The sun still rises in the east, Hell remains unfrozen over, and the National Enquirer did not win the Pulitzer Prize. But the Seattle Times did - for its breaking news reporting on the slayings of four Lakewood police officers. In giving the award today for a distinguished example of local reporting with special emphasis on the speed and accuracy of the initial coverage, the Pulitzer judges awarded the honor (and $10,000) to the Times staff "for its comprehensive coverage, in print and online, of the shooting deaths of four police officers in a coffee house and the 40-hour manhunt for the suspect," Maurice Clemmons, later shot dead by a Seattle cop. Thanks to the Times' "flood-the-zone" styled reporting on breaking events, the paper can now claim eight Prizes since Ed Guthman won the paper's first Pulitzer in 1950.
Tab had a fat chance of winning
The Puget Sound Business Journal of Seattle was a finalist in the explanatory category for its "meticulous examination of the collapse of Washington Mutual, the biggest bank failure in U.S. history, plumbing causes and raising troubling questions about federal regulation," Pulitzer judges said. "Next to Normal," a musical that got its start at the Village Theater in Issaquah, also won the Pulitzer for drama.Some media observers speculated an award would go to the Enquirer for its investigation revealing the affair and love child of ex-presidential candidate John Edwards. It hadn't been a necessarily popular move when the Pulitzer committee agreed to include the market tabloid in its contest. As Enquirer executive editor Barry Levine put it, "members of the mainstream media would rather see the earth explode first than to reward us with a Pulitzer Prize."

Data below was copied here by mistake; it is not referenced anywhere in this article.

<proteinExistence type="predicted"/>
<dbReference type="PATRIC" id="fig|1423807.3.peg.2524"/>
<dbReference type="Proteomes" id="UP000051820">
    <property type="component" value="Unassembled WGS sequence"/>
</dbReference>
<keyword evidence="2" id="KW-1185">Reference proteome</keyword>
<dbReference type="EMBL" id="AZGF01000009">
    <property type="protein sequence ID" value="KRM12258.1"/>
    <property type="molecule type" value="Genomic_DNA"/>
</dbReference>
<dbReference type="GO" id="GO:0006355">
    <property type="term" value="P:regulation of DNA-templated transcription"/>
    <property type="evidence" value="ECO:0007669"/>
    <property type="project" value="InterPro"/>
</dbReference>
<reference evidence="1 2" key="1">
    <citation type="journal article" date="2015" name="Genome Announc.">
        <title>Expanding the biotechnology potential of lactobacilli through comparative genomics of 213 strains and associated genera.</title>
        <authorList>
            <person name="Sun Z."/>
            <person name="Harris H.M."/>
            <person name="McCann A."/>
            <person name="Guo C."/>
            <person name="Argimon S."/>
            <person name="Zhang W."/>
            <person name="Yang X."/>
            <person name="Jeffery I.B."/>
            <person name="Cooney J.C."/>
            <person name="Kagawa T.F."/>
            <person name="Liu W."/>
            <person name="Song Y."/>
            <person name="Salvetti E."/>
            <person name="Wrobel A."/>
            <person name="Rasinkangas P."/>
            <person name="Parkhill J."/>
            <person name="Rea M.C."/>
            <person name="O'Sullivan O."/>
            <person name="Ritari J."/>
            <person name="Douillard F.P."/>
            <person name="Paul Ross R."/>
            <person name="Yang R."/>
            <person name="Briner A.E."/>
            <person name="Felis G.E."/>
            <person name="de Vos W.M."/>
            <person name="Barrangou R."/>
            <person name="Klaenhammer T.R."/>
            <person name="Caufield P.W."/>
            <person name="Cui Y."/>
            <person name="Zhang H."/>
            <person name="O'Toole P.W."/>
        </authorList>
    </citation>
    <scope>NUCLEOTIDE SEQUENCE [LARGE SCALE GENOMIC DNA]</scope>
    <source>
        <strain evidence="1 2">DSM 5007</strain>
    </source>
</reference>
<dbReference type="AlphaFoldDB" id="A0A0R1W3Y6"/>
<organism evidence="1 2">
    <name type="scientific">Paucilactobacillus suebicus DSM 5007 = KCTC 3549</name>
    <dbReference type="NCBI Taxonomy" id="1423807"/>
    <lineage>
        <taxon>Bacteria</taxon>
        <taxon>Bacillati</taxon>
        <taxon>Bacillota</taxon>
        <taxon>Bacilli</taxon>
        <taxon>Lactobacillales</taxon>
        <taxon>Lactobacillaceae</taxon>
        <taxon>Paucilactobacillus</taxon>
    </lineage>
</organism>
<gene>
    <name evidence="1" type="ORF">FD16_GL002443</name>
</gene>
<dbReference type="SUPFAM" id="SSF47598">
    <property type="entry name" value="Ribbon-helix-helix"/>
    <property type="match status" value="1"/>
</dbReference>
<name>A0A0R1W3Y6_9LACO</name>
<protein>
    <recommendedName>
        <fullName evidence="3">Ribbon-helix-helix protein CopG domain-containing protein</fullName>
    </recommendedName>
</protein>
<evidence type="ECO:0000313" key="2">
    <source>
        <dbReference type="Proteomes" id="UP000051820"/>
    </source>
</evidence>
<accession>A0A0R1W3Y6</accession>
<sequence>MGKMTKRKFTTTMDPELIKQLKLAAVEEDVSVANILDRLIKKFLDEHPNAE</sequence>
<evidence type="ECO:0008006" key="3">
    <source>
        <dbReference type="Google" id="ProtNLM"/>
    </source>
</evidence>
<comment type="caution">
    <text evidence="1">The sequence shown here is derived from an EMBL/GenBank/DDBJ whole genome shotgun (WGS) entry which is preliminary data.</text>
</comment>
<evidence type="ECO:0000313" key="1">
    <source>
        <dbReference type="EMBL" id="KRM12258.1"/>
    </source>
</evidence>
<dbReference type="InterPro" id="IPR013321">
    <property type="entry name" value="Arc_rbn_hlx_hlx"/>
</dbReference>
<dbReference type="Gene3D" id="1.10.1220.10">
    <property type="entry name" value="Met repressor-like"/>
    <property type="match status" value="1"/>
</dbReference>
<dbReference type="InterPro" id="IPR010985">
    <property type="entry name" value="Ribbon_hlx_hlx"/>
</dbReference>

Update: Executive Editor Dave Boardman said the paper's joy for the honor is tempered by the tragic nature of the story, the Times reported today. Also nominated as finalists in the breaking news category, the committee said, were the Staff of The Star-Ledger, Newark, N.J., for its sweeping coverage of 44 arrests in a widespread corruption scandal that snared local officials, several religious leaders and others; and The Washington Post Staff for its compelling coverage of an Army psychiatrist, with long ties to Washington, who killed 13 people in the shooting rampage at Fort Hood, Texas. In the criticism category, Michael Feingold of The Village Voice, one of Seattle Weekly's sister publications, was a finalist for "his engaging, authoritative drama reviews."
Copyright, Seattle Times, by Jim Bates Cheers in the newsroom today